Orthopedic Residency Recruitment Goes Virtual
January 04, 2021
Though driven by COVID-19, new format may become a permanent part of the recruitment process
Innovations in Orthopaedics | Winter 2021
In “normal” years, fourth-year medical students from across the United States spend about a month with the University Hospitals Department of Orthopedics team as they explore residency options. Because of COVID-19, the format of those rotations had to change — as did many other aspects of the residency recruitment process. Because of the convenience and cost advantages, the new virtual format may become a permanent part of the recruitment process.
Robert Gillespie, MD, Program Director for the UH Orthopedic Surgery Residency Program and the chief of shoulder and elbow surgery at University Hospitals Cleveland Medical Center; Michael Karns, MD, Associate Program Director and Orthopedic Sports Medicine Fellowship Associate Director for UH Cleveland Medical Center, and Kerwin Samson, Academic Program Administrator, Orthopedics, worked together to develop a 100 percent virtual recruitment process that meets the needs of potential applicants, residents and the department itself.
“For nearly 50 years, we’ve invited students to visit Cleveland to experience all our department and UH have to offer,” Dr. Gillespie says. “Fairly quickly we had to redesign the recruitment program so we could continue to recruit the best and the brightest while also meeting safety requirements. By listening to the advice of our residents and using an interview scheduling platform, we found a way to optimize our recruitment process.”
PARTNERING FOR SUCCESS
As an alternative to in-person rotations, fourth-year medical students participate in a buddy system. Students pair up with residents who walk them through the residency program. Students can ask questions and otherwise communicate with residents by video, phone, text and email.
“The virtual buddy system provides a way for applicants to get to know us, and for us to know them,” Dr. Gillespie says. “In addition to support from the orthopedic surgery faculty, this program depends on resident input. They have a huge say in who we recruit for our next class of orthopedic interns.”
In addition to redefining UH’s Orthopedic Residency recruitment process, Dr. Gillespie and Dr. Karns helped define the virtual orthopaedic residency interview season on a national level. Both participated as panelists in a Town Hall hosted by the American Orthopaedic Association's Council of Orthopaedic Residency Directors (CORD).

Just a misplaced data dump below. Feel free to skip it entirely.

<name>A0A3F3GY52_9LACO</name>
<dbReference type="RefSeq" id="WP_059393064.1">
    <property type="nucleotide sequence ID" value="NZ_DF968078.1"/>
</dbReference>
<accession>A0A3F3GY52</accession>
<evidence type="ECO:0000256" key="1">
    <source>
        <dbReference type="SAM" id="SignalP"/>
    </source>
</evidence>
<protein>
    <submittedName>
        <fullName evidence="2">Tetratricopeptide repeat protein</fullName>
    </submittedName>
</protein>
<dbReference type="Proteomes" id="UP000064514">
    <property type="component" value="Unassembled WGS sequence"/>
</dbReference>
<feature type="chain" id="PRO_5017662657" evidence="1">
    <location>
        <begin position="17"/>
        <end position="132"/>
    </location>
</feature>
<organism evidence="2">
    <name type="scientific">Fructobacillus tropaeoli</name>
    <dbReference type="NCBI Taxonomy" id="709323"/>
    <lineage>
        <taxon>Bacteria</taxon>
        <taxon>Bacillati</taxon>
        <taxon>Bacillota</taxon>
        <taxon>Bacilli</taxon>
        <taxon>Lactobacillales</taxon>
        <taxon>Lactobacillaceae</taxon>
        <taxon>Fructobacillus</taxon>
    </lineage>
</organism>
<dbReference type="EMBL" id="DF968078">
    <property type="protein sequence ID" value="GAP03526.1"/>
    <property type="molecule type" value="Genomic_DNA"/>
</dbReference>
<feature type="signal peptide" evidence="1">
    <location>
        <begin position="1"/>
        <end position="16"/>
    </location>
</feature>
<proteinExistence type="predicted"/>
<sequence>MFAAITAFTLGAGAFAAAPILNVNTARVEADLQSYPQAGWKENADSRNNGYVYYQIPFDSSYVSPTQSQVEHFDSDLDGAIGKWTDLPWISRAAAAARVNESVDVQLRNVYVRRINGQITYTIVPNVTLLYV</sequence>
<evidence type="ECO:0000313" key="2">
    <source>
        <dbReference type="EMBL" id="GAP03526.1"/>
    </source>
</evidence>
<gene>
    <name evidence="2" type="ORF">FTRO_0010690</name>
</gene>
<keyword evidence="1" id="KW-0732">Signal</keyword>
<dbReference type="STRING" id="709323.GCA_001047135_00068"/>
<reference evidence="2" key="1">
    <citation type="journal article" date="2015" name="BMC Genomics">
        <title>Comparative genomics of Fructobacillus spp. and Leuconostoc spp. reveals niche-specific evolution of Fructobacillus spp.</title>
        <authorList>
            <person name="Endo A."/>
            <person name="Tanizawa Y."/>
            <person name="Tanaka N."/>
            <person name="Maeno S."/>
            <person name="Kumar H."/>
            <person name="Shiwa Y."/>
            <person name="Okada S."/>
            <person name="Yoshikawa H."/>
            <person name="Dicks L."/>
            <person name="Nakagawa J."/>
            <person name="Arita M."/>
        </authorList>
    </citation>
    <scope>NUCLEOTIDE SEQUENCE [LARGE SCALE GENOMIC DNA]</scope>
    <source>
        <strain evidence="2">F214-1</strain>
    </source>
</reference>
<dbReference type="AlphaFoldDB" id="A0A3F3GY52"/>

“The panel discussion helped give consensus to what these virtual processes would look like,” Dr. Karns says. “Out of it came sets of guidelines for residencies and rotations not only in Cleveland, but at other major orthopedic programs across the country.”
The UH Orthopedic Residency Program completed the first round of interviews in mid-November, interviewing Case Western Reserve University School of Medicine and Cleveland Clinic Lerner College of Medicine fourth-year medical students. The program holds its standard match day later in March.
“That’s no different this year,” Dr. Karns says. “We’re going to rank our top candidates; applicants rank their top programs; and we hope to get our top six candidates, knowing there are a lot of unknowns because we haven’t met some of them in person.”
USING TECHNOLOGY TO THE FULLEST
While Dr. Gillespie and Dr. Karns lead the program, Samson makes it happen. She oversees all aspects of the residency program, including interview day. This year, they moved interviews to the Thalamus interview scheduling platform.
Thalamus implementation took time (Samson jokes she kept the UH IT help desk on standby), but she troubleshot and solved problems before any appointments took place. She’s now developed a Thalamus instructional video for faculty.
“Our transition from live to virtual couldn't have been done without Kerwin and her ability to navigate the platform, as well as setting up Thalamus,” Dr. Gillespie says.
With the reinvention of the recruitment process, UH’s Orthopedic Residency education program is now almost entirely virtual. Grand rounds, didactic sessions and other academic meetings all happen virtually on Zoom. When restrictions around COVID-19 loosen in the future, many of these elements may remain virtual.
“Taking the recruitment virtual leads to huge cost savings for students and residency programs,” Dr. Karns says. “We eliminate the cost of hosting students and they save on travel costs. If successful, we envision this process may continue to some extent even when the country goes back to normal.”
Making dramatic changes to an established program and processes is a major undertaking. Leadership support was crucial to its success.
“Dr. James Voos, our department chair, gives us the ability and tools to successfully recruit and train future orthopedic surgeons,” Dr. Gillespie says. “Because of support from him and hospital leadership, as well as program leadership from Kerwin, we’ve been able to make innovative changes that others may view as outside the status quo.”